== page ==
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Chronic Kidney Disease

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Kidney transplant

If you have chronic kidney disease that progresses, you may have the option of a kidney transplant. Most experts agree that it is the best option for people with kidney failure. In general, people who have kidney transplants live longer than people treated with dialysis.

You will probably be considered a good candidate if you don't have significant heart, lung, or liver disease or other diseases, such as cancer, which might decrease your life span.

Recommended Related to

Understanding Kidney Disease -- the Basics

The kidneys are two organs located in your abdominal cavity on either side of your spine in the middle of your back, just above the waist. They perform several life-sustaining roles: They cleanse your blood by removing waste and excess fluid, maintain the balance of salt and minerals in your blood, and help regulate blood pressure. When the kidneys become damaged, waste products and fluid can build up in the body, causing swelling in your ankles, vomiting, weakness, poor sleep, and shortness of...

Read the Understanding Kidney Disease -- the Basics article > >

There are some drawbacks. You may have to wait for a kidney to be donated. If so, you will need to have dialysis while you wait. Also, it may be hard to find a good match for your blood and tissue types. Sometimes, even when the match is good, the body rejects the new kidney.

After a kidney transplant, you will have to take medicines called immunosuppressants. These medicines, such as cyclosporine or tacrolimus, help prevent your body from rejecting your new kidney.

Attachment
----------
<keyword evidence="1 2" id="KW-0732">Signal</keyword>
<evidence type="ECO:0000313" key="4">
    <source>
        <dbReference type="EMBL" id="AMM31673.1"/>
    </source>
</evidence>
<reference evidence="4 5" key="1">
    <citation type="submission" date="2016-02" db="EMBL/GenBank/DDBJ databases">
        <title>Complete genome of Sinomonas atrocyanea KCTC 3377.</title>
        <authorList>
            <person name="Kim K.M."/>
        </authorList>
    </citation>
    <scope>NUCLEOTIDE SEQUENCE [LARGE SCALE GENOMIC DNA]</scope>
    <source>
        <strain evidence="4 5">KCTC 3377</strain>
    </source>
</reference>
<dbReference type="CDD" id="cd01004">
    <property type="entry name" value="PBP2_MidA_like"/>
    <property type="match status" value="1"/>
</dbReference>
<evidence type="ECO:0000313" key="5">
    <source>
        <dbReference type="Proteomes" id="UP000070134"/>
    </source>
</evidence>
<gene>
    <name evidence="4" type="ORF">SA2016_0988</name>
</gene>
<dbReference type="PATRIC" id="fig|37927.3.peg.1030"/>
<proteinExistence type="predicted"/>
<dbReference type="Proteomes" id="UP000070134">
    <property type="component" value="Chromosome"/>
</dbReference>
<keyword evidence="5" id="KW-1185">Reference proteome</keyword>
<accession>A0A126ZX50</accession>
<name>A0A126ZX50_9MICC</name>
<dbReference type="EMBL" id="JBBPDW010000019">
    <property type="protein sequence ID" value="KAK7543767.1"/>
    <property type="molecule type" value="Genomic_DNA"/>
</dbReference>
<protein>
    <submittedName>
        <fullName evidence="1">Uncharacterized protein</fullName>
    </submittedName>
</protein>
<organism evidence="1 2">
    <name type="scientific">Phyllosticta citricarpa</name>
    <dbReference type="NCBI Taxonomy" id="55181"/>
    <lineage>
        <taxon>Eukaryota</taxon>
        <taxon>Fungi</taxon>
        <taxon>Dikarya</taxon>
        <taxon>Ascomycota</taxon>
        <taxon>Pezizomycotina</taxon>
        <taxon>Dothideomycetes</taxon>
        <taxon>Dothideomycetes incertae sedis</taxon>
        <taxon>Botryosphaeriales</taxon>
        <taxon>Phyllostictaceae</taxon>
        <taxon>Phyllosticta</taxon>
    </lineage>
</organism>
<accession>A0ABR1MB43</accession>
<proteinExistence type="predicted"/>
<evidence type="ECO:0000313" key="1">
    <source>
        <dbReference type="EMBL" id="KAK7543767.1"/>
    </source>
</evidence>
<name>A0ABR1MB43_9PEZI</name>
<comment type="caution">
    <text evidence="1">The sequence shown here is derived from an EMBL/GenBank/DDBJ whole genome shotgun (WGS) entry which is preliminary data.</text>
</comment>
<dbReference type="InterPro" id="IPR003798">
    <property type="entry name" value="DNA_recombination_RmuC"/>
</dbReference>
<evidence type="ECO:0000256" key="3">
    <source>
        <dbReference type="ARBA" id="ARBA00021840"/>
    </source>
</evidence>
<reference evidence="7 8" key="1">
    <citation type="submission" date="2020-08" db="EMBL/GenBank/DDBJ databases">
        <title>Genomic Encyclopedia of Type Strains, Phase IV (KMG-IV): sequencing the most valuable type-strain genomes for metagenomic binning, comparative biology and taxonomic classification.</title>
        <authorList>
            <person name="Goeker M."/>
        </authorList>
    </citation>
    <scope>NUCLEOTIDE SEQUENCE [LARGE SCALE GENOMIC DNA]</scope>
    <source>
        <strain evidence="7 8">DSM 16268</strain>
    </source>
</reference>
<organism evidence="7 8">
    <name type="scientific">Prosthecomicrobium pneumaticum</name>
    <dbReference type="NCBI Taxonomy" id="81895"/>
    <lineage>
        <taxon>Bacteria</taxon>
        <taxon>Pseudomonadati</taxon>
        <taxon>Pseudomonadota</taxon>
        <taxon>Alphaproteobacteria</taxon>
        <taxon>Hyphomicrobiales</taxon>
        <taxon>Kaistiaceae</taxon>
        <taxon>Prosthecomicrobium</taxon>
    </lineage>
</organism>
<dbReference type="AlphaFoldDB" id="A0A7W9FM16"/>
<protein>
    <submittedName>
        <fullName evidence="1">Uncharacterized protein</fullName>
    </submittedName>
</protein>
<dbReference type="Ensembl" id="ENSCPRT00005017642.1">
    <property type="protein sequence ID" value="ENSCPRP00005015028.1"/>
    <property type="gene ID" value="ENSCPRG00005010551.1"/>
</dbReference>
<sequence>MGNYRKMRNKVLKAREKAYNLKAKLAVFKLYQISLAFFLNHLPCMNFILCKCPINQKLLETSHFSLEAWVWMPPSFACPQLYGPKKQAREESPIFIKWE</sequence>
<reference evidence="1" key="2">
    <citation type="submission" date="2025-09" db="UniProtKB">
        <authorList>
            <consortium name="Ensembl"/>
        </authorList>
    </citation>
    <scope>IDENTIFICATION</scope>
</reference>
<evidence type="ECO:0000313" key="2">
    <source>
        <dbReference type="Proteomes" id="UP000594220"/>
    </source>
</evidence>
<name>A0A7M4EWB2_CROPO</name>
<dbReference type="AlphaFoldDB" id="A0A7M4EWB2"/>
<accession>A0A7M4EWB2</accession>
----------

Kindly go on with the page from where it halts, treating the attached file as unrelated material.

• It is very important to take your medicines exactly as prescribed. This will help keep your body from rejecting your new kidney.
  • You will need to take medicines for the rest of your life.
  • Because these medicines weaken the function of your immune system, you will have an increased risk for serious infections or cancer.

Even if you take your medicines, there is a chance that your body will reject your new kidney. If this happens, you will have to resume dialysis or have another kidney transplant.

The success of the transplant also depends on what kind of donor kidney you are receiving. The closer the donor kidney matches your genetic makeup, the better the chances that your body will not reject it.

For more general information about transplant, see the topic Organ Transplant.

What to think about

A kidney transplant doesn't guarantee that you will live longer than you would have without a new kidney.

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WebMD Medical Reference from Healthwise

Last Updated: August 29, 2013
This information is not intended to replace the advice of a doctor. Healthwise disclaims any liability for the decisions you make based on this information.
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